An iMac will be less expensive and have a larger hard drive. The downside, of course, is that while it may be movable it certainly isn't mobile.

    I've been forced to go the opposite direction, from Mac to PC because of software I need that only runs under M$. I think you will find OS X to be a pleasure in the long run, if for no other reason that you don't have to subscribe to the virus protection racket.

    And remember Apple stole the GUI from PARC before M$ stole it from Apple. :D

    Personally I would think about a MacBook Pro. You could probably play your games under Boot Camp and still have the Mac when you need it.
  8. levitynyc thread starter macrumors 65816

    Aug 19, 2006
    My uses....

    I am not much of a high end gamer anymore, but I do have some free time on my hands so thats why I am interested in the XPS.

    However for everyday use, and for the convenience of not worrying about virus's and spyware, I really think an Imac would be best for me.

    I am just concerned about the OS being unfamiliar at best for me.

    I am also waiting (like i am sure most are) about Core 2 Duo's.

    I wish they would make an announcement.
  9. bep207 macrumors 6502

    Jul 20, 2006
    i recently switched to mac from pc. i describe os x like this: imagine everything you wish that windows could do. then try to do it on os x. voila it works. its very easy and intuitive, if you can get around windows, you can fly around mac os
  10. spencecb macrumors 6502a


    Nov 20, 2003
    Personally, I would go with the MacBook Pro. I have both an iMac G5 and a MacBook Pro, and while I prefer using my iMac over my MacBook Pro, I greatly enjoy the portability of the MacBook Pro. If I had to chose between the two (as in, if I could only have one) I would keep the MacBook Pro so I would have the option to have portability when I needed it.

    Of course, this is also dependent on your lifestyle. If you do not care about having the option to take your computer to a cafe, coffee shop, library, etc, then you have no use for a portable.

    Both are great computers, and you would be very pleased with either choice. It is just up to your lifestyle and what type of computer would fit it best for you.
  11. spencecb macrumors 6502a


    Nov 20, 2003
    I second this. You will quickly learn to appreciate how many programs (not limited to the ones made by Apple) will seamlessly intergrate into the system and just work. It truly is a superior computing experience.
  12. FFTT macrumors 68030


    Apr 17, 2004
    A Stoned Throw From Ground Zero
    If you qualify for educational discounts, that can help considerably with your decision.

    There's a whole lot of people out there playing WOW on their iMacs now but
    I wasn't sure about your needs/wants when you mentioned SLI.

    Getting enough RAM will do more to increase your performance than anything else.

    I'd figure on 2GB to get the most out of your machine.
  13. levitynyc thread starter macrumors 65816

    Aug 19, 2006
    The only thing that is holding me back is the Core 2 Duo. I am going to buy one as soon as they are put into macs.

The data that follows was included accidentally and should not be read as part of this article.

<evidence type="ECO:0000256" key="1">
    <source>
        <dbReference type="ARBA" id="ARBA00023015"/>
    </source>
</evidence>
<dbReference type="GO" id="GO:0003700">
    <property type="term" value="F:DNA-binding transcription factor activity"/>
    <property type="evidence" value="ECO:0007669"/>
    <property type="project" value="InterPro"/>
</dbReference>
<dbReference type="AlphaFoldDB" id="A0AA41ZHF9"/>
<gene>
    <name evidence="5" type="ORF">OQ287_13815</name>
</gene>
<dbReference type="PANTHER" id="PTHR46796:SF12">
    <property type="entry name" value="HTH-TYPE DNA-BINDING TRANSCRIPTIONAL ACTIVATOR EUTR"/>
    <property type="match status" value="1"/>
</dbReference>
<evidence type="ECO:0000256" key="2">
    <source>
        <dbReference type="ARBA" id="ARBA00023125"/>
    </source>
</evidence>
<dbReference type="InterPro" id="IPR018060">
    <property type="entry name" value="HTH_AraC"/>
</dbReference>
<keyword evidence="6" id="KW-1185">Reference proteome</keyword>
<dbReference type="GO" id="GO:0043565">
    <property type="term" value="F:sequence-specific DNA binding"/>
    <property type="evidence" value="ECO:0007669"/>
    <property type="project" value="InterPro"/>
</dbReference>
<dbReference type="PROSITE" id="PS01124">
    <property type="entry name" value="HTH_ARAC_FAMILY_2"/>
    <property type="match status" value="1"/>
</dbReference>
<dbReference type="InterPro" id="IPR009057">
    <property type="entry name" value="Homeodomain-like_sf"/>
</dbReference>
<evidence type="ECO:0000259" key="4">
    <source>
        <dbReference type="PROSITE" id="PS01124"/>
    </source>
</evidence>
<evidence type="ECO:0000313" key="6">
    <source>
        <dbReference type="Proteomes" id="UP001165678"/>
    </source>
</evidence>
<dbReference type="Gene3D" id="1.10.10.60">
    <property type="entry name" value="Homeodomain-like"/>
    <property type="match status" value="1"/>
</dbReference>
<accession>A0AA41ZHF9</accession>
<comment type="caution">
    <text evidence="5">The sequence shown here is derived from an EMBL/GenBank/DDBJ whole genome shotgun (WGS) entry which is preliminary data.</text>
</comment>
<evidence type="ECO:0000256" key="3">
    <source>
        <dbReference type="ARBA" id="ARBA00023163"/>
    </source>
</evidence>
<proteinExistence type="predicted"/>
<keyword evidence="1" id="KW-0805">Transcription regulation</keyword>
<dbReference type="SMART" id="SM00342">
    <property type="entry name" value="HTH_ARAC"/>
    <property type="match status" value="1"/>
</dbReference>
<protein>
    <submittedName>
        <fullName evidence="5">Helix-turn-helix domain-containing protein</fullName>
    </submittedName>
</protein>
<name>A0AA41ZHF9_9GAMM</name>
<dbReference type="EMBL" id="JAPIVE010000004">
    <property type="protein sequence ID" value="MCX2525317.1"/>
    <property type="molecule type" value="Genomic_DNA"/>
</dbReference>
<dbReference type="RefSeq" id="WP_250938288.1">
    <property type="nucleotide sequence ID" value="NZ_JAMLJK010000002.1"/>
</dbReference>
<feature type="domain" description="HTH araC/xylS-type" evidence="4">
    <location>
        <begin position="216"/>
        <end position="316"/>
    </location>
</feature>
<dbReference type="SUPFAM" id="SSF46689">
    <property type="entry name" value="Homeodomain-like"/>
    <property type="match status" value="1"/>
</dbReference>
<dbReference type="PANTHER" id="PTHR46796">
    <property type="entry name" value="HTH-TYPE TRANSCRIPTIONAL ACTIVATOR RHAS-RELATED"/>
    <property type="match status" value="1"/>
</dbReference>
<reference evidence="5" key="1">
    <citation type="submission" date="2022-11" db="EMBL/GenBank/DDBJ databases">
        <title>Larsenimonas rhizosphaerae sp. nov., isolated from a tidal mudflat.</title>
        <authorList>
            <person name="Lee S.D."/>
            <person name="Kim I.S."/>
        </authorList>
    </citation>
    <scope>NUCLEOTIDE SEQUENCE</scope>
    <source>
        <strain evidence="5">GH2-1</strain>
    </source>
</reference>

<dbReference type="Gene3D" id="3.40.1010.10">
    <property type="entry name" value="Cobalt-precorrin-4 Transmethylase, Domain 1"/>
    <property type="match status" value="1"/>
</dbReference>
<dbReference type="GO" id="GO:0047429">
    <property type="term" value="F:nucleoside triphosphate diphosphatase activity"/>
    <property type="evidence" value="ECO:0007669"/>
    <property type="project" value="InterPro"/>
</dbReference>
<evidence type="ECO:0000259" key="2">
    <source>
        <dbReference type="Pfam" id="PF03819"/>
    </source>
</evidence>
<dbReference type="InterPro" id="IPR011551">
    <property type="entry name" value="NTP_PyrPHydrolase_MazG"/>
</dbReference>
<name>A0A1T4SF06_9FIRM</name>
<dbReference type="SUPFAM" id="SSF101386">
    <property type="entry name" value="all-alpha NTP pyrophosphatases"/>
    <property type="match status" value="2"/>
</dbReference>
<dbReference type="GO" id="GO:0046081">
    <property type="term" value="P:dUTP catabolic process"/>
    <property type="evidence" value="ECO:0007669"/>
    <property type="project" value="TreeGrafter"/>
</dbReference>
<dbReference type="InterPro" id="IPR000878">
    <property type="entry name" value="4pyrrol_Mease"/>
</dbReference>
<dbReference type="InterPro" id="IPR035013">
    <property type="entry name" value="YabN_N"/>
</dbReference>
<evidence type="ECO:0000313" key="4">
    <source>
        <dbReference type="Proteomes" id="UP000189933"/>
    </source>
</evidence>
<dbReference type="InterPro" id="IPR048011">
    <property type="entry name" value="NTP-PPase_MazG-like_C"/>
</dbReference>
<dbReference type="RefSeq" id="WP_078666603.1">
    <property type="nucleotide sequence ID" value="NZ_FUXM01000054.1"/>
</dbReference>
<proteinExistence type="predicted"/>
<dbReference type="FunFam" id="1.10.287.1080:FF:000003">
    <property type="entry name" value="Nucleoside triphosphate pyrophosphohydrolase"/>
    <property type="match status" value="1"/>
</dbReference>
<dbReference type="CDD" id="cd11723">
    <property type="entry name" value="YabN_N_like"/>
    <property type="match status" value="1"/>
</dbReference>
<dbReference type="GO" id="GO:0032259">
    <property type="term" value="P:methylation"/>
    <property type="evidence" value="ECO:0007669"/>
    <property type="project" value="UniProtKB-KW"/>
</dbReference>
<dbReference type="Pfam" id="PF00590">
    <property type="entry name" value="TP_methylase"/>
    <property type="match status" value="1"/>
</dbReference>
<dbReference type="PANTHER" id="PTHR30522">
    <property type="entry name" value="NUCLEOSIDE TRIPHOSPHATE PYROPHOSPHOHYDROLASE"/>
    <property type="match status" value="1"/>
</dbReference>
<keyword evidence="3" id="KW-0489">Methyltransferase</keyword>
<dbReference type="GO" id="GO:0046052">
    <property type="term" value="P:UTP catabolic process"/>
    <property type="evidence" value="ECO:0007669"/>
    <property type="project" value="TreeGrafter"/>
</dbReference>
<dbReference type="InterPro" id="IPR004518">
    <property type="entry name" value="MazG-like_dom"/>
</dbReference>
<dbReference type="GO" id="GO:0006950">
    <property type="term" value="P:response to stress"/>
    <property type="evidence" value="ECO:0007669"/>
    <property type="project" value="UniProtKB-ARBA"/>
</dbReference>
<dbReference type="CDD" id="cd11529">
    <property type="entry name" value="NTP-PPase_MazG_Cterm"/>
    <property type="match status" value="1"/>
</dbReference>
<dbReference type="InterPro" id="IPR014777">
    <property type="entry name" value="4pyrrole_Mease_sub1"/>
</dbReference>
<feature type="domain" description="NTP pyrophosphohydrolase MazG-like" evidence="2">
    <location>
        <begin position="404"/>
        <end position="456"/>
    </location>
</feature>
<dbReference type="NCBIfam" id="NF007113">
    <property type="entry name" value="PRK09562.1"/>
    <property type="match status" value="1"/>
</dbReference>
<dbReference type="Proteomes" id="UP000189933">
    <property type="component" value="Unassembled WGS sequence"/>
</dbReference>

14. #14
    I wouldn't worry too much about the OS being unfamiliar. As long as you can run what you need on an iMac then you are good to go. The OS will most likely feel weird for the first week maybe at the most 1 month but for me when i switched about 10 months ago it took me around 2 weeks to get used to it and by the time a month rolled around i was navigating as easily as i did in windows. Go for it! It seems odd at first but once you use one regularly....you will never wanna go back :D :D
  15. Agathon macrumors 6502a


    Jan 19, 2004
    It won't take long to get used to. About a week at most. The main difference is that there is a lot more drag and drop functionality in the Mac interface. OS X is not as simple as the old Classic Mac OS to learn, but it's more modern and more in line with what people do with computers now.

    If you are really worried, spend more time at the Apple Store playing with one. They won't usually bother you, and you can ask them stuff if they do.
  16. gadgetgirl85 macrumors 68040


    Mar 24, 2006
    Trust me they like if you ask them stuff :D
  17. soulatrium macrumors newbie

    Aug 20, 2006
    Macbook pro

    The one thing I would like to add to this discussion is:

    I have always used Apple laptops as both my portable and desktop. The Macbook Pro is definitely powerful enough to serve as a desktop as long as you do not need to do heavy-duty gaming on it. The solution? Plug in a monitor and a wireless keyboard and mouse (as well as a USB hub maybe) and you have a perfectly serviceable desktop when you are in the office. This has worked great for me for many years and I would recommend that over buying an iMac if you want to do any portable computing.
  18. e-clipse macrumors 6502


    Jan 28, 2006
    OS X took me 2 days to feel totally at home with it. It feels so strange not having to check for spyware/adware or registry cleaning. OS X feels maintenance free. You don't have to reboot. Installing most software is easy as dragging .dmg file to the applications folder...and presto, no long wait for installation. You don't have to worry about programs that won't uninstall from your pc, because you accidentally lost an important file somwhow. OS X is safe, secure, and fun.

    You might be right about waiting it out for the Core 2 Duos. I think they will come with the spring release of OS X Leopard. :cool: